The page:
Nine rain gardens were installed in a Coon Rapids residential neighborhood this fall in an effort to improve the water quality of Sand Creek.
The Anoka Conservation District (ACD) and the Coon Creek Watershed District (CCWD), using both their own dollars and a state grant, implemented the project which cost a little under $60,000 plus design, oversight and promotion/administration costs of more than $17,000.
The Coon Rapids City Council, on the recommendation of its Sustainability Commission, agreed to inject $5,000 into the project.
The rain garden demonstration project was in an area of Coon Rapids bounded generally by Foley Boulevard on the east, 121st Avenue on the north, Redwood Street on the west and Northdale Boulevard on the south.
According to Kathy Berkness, ACD administrative assistant, the district completed a stormwater retrofit analysis of the Sand Creek subwatershed for the CCWD in 2009.
The analysis identified cost-effective stormwater measures to decrease stormwater volume, decrease pollution loads and increase infiltration to recharge groundwater, according to the ACD website.
As a result, nine curb-cut rain gardens were installed in a residential neighborhood within the Sand Creek catchment, Berkness said in an e-mail.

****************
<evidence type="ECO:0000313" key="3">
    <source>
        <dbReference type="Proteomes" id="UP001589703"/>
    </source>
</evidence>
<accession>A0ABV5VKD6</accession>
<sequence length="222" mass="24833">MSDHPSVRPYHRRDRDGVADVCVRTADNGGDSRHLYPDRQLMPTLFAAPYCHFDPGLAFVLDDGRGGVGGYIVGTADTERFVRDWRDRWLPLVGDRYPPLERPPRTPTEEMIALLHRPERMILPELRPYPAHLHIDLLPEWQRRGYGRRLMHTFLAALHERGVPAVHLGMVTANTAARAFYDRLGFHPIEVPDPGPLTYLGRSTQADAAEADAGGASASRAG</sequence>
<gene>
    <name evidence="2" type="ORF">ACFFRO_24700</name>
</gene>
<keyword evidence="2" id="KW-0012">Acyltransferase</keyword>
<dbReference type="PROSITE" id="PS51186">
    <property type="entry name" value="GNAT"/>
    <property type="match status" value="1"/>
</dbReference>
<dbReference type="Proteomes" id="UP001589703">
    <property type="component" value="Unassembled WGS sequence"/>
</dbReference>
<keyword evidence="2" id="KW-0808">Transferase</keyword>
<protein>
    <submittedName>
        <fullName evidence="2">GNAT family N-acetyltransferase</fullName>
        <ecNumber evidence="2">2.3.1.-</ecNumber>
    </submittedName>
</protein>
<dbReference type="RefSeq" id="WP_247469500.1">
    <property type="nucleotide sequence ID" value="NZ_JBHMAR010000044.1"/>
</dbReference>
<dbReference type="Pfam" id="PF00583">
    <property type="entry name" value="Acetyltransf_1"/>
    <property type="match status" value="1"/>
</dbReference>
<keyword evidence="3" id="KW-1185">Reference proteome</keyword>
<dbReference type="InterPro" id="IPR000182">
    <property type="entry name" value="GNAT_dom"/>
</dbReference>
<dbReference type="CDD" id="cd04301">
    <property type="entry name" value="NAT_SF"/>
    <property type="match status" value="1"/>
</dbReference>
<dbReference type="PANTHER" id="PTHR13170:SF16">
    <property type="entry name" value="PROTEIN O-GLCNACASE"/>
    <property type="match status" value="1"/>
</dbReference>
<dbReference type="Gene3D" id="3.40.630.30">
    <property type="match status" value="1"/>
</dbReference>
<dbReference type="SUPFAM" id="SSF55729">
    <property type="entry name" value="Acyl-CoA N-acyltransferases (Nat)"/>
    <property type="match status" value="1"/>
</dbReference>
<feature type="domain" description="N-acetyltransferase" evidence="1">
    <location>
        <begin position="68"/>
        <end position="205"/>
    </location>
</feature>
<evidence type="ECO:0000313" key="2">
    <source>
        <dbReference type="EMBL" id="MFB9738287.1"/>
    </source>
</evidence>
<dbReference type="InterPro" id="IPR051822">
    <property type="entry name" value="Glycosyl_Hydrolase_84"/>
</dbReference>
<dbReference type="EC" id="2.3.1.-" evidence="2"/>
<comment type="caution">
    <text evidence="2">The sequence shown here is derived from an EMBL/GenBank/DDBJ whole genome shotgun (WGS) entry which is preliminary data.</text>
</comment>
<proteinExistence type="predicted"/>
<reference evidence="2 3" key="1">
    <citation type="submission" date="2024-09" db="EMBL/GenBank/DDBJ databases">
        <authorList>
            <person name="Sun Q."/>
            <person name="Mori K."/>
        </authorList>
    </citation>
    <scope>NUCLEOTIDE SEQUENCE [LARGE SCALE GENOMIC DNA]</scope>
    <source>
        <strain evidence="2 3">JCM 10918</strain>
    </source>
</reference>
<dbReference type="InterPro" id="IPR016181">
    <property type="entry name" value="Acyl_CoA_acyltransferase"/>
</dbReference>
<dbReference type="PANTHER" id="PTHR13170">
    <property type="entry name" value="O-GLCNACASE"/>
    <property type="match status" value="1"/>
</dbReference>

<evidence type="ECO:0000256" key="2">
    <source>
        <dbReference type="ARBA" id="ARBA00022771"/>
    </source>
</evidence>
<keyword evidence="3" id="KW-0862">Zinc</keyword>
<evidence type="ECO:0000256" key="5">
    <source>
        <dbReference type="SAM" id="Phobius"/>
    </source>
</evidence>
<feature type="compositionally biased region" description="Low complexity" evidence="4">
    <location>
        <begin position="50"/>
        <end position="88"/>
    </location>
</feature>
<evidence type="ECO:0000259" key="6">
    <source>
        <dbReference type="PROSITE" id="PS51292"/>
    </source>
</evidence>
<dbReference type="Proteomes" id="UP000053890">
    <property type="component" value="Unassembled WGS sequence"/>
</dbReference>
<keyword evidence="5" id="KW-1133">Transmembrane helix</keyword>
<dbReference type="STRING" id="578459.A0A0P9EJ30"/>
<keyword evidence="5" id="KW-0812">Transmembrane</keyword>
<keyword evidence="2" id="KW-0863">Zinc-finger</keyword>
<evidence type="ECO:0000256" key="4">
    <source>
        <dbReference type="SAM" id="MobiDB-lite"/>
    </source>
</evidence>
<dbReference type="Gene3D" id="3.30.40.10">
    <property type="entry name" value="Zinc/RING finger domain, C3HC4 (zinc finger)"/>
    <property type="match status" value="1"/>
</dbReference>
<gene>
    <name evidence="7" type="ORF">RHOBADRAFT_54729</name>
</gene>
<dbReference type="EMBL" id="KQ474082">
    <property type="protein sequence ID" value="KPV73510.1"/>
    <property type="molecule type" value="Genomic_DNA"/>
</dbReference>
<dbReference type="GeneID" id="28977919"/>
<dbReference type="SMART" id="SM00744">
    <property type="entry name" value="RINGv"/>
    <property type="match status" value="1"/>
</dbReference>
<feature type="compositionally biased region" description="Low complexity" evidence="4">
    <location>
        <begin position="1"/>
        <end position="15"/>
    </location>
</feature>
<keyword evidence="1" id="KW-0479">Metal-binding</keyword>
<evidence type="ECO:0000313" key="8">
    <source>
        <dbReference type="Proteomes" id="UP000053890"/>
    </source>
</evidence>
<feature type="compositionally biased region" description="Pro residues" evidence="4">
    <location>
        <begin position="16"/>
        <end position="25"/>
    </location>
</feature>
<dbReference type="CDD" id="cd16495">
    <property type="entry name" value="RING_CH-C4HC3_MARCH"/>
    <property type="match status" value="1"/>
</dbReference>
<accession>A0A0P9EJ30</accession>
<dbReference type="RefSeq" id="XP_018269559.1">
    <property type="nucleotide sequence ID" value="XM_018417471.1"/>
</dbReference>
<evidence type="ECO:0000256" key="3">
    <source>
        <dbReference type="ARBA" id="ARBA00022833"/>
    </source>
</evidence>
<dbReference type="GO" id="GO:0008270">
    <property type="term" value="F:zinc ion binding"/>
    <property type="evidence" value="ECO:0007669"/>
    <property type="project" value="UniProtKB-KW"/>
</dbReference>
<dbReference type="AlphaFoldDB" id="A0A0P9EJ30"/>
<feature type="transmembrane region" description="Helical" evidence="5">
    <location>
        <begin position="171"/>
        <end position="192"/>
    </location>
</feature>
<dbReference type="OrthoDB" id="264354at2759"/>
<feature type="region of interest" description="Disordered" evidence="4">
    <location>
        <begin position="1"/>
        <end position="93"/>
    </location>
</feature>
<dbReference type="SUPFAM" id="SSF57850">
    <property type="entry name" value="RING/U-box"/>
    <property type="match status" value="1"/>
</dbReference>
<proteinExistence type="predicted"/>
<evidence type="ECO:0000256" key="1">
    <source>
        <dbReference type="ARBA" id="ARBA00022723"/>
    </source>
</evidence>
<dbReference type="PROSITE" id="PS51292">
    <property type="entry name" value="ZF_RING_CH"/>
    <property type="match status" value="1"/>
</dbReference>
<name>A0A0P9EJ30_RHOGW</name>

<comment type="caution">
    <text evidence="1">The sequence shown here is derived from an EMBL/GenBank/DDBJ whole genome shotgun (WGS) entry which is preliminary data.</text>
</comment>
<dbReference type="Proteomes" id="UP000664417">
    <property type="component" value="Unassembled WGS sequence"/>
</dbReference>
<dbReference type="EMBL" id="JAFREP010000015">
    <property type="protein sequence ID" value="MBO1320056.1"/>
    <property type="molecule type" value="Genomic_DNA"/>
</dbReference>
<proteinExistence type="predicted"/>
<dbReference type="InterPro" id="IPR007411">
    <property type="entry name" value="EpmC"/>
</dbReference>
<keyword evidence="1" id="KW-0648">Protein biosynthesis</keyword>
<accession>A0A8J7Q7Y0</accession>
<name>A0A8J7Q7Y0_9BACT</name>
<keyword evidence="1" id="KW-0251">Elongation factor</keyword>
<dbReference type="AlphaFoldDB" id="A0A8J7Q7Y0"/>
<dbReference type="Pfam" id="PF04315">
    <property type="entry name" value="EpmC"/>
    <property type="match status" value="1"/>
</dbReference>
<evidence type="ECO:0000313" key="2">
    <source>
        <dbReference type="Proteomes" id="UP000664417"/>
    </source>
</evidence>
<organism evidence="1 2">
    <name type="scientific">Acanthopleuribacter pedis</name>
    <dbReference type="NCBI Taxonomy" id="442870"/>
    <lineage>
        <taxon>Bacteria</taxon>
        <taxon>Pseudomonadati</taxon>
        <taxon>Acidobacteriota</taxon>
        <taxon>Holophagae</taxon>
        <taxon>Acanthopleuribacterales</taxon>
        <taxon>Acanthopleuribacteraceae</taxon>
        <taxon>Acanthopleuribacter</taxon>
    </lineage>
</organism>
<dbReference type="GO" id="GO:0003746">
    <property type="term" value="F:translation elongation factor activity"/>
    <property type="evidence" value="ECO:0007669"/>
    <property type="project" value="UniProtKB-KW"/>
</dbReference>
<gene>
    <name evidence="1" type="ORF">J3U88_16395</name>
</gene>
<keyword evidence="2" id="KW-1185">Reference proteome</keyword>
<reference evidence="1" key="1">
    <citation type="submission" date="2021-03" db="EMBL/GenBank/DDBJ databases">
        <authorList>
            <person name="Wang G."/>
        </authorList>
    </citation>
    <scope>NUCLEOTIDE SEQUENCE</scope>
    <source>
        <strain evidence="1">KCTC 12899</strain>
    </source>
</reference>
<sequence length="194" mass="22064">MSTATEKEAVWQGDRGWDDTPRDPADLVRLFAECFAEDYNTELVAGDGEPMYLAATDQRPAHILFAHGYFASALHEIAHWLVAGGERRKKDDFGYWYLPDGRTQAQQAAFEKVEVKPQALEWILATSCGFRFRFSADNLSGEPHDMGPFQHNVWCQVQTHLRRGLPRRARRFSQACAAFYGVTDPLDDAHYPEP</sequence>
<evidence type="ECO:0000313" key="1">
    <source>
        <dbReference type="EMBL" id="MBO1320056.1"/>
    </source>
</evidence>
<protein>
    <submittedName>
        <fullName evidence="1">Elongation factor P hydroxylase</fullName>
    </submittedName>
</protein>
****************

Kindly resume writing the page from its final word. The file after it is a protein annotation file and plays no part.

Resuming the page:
The analysis identified high priority for rain garden placement because they were in large drainage areas or were in close proximity to existing catch basins, the ACD website states.
Property owners at the high priority locations were contacted by ACD and asked to volunteer the boulevard area of their properties for the rain gardens, which were installed in October, according to the ACD website.
The rain garden planting was completed by the property owners with assistance from ACD.
“The rain gardens will reduce the degradation of Sand Creek by infiltrating storm-water runoff that would have otherwise drained untreated to the creek,” Berkness said.
Through the project, which was designed by Metro Landscape Restoration Program staff, 1,901 feet of live storage volume has been created and 27.82 acres of the watershed, treated, according to the conservation district website.
Long-term maintenance will be handled by the landowners under an agreement with the watershed district, Berkness wrote in the e-mail.
According to the ACD website, post-project monitoring “verified exceptional rain garden infiltration rates and proper pretreatment chamber function followingt storm events.”
Monitoring will continue during the 2013 growing season to ensure proper garden function and successful plant establishment, the website states.
Sand Creek is a tributary to Coon Creek and the Mississippi River and untreated storm water had been discharged directly into the creek.
Representatives from the ACD and CCWD had an information meeting for affected residents at Sand Creek Elementary School in mid-October 2011. It was well-attended.
Participating residents had three rain garden shapes and three planting plans from which to choose.
In their agreement with the ACD and CCWD, property owners have been asked to commit to maintain the garden for a 10-year period through periodic weeding, plant/mulch replacement as needed and cleaning out the pre-treatment chamber.
Peter Bodley is at email@example.com